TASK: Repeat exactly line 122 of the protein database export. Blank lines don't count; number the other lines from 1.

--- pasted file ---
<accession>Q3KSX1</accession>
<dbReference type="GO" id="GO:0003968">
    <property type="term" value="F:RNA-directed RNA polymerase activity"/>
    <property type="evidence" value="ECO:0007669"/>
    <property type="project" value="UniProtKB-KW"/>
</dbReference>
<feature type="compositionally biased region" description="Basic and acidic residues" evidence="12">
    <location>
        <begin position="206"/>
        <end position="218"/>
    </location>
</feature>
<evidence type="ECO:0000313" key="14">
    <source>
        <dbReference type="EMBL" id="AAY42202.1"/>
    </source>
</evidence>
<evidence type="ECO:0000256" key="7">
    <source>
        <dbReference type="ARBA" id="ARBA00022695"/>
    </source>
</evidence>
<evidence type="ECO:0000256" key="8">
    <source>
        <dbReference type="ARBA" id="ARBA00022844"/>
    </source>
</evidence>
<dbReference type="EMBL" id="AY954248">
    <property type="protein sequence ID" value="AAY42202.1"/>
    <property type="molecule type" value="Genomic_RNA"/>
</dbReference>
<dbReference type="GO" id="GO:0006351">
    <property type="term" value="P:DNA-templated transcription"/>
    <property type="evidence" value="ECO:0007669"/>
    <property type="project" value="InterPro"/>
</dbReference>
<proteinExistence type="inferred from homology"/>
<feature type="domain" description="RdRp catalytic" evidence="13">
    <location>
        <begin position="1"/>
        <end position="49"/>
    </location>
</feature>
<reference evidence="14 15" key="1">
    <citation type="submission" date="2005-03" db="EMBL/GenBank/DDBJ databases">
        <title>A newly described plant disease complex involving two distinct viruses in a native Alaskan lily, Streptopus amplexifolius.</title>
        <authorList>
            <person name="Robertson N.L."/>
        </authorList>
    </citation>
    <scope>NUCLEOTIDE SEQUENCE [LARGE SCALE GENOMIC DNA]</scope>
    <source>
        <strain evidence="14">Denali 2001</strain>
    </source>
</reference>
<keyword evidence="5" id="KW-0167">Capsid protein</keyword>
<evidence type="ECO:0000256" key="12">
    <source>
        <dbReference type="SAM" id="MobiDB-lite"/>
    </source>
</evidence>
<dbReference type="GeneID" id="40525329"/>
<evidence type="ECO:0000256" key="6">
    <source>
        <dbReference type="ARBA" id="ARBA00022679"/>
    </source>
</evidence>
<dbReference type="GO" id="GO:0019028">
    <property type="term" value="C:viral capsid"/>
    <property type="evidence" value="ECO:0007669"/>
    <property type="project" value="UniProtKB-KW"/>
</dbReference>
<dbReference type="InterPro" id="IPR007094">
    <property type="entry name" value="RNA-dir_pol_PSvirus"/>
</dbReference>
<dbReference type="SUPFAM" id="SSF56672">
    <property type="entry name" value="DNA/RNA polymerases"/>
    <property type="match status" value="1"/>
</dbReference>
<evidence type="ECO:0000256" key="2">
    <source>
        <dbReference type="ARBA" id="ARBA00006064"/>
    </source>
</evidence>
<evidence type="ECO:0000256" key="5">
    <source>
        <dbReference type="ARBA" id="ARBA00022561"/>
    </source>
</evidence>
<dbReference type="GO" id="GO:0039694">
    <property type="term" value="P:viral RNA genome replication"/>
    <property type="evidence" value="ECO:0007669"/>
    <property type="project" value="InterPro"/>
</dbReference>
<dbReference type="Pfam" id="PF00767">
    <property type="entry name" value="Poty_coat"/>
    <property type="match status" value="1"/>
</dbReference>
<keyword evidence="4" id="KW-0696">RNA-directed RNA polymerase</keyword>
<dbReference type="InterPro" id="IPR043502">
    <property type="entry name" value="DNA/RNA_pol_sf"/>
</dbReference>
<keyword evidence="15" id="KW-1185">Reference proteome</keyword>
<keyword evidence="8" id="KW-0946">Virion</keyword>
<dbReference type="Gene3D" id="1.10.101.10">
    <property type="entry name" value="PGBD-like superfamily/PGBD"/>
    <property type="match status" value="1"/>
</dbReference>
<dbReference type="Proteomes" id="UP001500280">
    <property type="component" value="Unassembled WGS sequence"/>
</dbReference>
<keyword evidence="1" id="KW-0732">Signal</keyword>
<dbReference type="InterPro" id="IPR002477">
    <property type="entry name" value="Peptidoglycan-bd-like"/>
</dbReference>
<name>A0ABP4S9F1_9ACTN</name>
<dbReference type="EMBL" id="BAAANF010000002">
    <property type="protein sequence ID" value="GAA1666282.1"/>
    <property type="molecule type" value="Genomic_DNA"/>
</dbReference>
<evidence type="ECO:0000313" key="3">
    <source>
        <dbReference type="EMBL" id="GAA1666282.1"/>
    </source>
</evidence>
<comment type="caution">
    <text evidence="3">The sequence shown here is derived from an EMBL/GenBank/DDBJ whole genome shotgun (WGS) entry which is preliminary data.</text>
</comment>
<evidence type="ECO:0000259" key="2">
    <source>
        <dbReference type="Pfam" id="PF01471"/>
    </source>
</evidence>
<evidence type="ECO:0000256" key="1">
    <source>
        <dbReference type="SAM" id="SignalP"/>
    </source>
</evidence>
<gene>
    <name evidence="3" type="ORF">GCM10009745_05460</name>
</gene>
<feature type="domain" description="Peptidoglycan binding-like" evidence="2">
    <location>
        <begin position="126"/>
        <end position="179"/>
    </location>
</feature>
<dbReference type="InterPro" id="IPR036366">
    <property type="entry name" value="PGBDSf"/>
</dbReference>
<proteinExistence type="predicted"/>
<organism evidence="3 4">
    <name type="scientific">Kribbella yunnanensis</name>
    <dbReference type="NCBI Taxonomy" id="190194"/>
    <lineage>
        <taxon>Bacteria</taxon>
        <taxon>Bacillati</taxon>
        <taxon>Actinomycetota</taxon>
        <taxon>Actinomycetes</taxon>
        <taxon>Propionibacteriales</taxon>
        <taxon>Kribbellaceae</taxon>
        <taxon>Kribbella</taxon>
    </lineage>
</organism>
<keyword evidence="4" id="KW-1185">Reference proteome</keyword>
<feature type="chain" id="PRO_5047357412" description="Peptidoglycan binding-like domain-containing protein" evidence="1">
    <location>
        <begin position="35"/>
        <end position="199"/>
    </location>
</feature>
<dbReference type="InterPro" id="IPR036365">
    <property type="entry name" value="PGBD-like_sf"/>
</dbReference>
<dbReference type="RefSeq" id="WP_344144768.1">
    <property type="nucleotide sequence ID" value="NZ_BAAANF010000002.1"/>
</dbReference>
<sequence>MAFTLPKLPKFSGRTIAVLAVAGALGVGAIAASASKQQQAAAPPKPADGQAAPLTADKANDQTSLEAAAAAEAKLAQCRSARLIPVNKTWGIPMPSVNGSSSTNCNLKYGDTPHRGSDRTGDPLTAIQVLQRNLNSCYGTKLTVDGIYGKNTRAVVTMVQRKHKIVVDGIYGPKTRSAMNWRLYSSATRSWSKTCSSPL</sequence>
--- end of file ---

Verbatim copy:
    <source>